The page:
The Question Matters


A Picture of Strength

Posted in Coaching,Family,People Watching by treyfinley1008 on March 9, 2010

I’m fortunate I didn’t inherit my father’s eyesight.  My father was legally blind and color blind, though he could wear glasses that allowed him to see well enough.  Those large thick glasses were heavy in my childhood hands.  In some ways, they dominated his facial features.  Aside from his smile and his laugh, his face simply could not overcome the large thick glasses that gave him what eyesight he had. To read this blog, the lettering would have to be

MUCH BIGGER THAN THIS.

Now, as I look at my children and see the picture of my dad’s thick glasses on his face in a picture on my bookshelf, I know that he would have done anything to see his children and experience life with them, including wearing Coke bottles.  I would, too.  Those eyeglasses gave him the gift of seeing his family each day.

Like those eyeglasses, our strengths clarify our otherwise clouded vision.  They allow us to enjoy our lives in bolder colors; they focus our vision on the little things that give joy.   I prefer those bolder colors and significant details to the fuzzy images of life I squint to see through my weaknesses.  When I live in my strengths rather than our weaknesses, I receive:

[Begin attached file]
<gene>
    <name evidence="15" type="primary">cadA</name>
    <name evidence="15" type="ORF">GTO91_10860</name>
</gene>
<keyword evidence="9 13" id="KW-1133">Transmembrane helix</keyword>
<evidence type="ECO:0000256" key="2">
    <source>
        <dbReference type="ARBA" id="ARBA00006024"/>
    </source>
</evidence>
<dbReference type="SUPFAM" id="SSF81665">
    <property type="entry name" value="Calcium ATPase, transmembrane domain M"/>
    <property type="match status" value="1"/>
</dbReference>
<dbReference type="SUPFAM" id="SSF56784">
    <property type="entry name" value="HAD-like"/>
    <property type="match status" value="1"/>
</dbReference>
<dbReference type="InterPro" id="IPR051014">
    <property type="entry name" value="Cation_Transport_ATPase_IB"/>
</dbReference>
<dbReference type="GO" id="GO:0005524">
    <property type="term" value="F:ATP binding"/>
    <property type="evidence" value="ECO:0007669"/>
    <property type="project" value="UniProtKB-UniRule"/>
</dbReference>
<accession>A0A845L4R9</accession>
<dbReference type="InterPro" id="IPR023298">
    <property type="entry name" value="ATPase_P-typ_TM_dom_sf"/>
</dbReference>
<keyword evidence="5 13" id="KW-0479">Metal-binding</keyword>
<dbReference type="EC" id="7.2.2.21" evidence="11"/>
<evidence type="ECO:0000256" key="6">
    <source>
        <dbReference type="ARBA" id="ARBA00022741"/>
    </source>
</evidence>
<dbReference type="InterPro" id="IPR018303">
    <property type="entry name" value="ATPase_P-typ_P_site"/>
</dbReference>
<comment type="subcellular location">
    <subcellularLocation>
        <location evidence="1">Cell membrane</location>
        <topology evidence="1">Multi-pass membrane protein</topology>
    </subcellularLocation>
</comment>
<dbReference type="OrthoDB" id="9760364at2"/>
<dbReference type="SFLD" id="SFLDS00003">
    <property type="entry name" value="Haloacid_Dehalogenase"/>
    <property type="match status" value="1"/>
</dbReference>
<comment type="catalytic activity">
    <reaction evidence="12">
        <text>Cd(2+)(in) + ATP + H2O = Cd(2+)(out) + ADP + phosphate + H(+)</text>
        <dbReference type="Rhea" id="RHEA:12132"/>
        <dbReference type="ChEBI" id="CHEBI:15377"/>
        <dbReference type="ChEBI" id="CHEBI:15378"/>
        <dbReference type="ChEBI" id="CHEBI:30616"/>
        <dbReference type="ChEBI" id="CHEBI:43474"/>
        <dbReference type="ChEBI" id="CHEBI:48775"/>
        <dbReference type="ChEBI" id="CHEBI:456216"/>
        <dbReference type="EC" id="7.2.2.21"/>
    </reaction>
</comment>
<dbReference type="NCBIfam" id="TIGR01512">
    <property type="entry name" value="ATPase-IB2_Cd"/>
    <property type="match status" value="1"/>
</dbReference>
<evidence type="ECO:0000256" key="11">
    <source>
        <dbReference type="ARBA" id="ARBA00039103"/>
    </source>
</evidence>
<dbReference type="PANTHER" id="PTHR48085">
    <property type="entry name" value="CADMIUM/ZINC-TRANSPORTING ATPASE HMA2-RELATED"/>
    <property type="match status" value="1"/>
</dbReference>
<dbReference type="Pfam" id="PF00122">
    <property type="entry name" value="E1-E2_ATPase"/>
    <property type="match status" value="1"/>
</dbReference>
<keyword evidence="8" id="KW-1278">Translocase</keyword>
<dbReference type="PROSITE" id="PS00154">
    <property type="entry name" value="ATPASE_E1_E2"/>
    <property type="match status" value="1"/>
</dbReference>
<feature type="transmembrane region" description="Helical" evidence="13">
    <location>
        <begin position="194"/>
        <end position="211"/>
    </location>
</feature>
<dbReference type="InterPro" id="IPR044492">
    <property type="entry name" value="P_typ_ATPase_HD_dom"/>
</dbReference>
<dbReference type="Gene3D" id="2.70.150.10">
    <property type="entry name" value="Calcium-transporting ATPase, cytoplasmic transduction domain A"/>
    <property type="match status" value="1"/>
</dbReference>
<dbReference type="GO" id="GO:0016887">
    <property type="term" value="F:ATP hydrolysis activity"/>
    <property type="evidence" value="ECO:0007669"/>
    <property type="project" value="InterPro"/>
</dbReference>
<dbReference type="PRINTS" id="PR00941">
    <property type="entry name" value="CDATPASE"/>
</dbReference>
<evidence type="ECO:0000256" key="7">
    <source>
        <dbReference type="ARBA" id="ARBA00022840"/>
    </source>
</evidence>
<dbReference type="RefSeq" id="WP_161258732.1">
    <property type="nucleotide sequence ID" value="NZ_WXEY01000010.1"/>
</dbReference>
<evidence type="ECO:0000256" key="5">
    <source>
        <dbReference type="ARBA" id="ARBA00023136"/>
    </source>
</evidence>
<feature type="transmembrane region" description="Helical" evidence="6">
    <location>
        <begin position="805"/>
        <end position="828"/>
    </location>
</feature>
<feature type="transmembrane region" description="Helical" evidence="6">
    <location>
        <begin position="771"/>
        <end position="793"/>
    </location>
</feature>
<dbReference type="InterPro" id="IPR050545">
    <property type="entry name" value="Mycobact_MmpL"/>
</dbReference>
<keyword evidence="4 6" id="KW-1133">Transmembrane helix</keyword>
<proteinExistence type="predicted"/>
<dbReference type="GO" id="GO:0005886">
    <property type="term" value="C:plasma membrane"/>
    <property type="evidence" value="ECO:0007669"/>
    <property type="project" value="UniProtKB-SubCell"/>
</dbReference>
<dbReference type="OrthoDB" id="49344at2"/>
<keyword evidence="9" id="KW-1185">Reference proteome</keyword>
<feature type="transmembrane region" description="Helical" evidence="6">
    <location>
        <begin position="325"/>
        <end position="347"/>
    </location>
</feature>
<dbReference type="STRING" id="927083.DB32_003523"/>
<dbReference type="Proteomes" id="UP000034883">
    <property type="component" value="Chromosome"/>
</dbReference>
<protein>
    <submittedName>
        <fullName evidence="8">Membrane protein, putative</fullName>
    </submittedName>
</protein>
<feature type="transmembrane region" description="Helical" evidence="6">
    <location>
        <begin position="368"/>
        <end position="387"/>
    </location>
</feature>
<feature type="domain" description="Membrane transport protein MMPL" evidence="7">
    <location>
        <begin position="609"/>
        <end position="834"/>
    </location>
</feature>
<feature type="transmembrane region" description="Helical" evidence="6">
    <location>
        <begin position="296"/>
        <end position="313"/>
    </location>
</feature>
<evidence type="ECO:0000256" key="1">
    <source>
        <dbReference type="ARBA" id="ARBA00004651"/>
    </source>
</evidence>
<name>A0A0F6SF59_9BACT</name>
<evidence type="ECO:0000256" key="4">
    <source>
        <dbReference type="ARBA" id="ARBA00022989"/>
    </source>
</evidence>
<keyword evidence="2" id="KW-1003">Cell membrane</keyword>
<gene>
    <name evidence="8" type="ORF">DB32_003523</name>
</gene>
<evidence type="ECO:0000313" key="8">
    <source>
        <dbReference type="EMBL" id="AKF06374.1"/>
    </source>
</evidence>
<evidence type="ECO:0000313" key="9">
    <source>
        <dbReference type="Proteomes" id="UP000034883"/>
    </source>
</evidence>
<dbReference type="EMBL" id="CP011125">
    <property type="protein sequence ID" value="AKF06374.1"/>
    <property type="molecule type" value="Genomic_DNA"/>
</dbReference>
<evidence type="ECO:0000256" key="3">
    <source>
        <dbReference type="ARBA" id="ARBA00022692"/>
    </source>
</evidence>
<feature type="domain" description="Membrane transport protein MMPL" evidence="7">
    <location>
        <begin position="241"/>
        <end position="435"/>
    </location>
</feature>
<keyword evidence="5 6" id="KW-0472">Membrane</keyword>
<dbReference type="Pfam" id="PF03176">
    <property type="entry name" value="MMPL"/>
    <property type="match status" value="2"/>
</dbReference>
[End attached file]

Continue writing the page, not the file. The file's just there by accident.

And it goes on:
1. Greater clarity. Life seen through the lenses of strength will come with a clearer sense of purpose.  Because I know what I was made to be, I can quickly identify if a job or a friendship or a pastime fits.  I will invest my time enjoying my strengths rather than compensating for my weaknesses.
  2. Farther sight. In part because I’m comfortable in the present, I can take a moment to look into the distance at what may come.  And because I’ve got strong vision, I can see farther than someone who sees the future only through their weakness.  Even so, I don’t want to look there too often because…
  3. Deeper appreciation. I don’t want to miss beauty right around me.  There’s too much joy in it.  I’ll live in the present with my eyes looking up, not staring at my feet hoping I don’t stumble and fall on something I couldn’t see.  Looking up also means that I’ll see others rather than just myself.
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3 Responses to 'A Picture of Strength'

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  1. Barbara Hazelip Lambert said,

    I knew your dad. He was a wonderful person. He was the only youth minister our church had during my junior high and high school years. It has been 30 years since I graduated from high school and I still remember the things he did with, and for, our youth group. Please know your dad made a difference in the people’s lives.

    Barbara

  2. 2mannasisters said,

    Very nice article. I didn’t realize that he was legally blind. Wow!

  3. Dianna Robbins said,

    I thought this was deep and very insightful. Good job! Wish I could have met your Dad.


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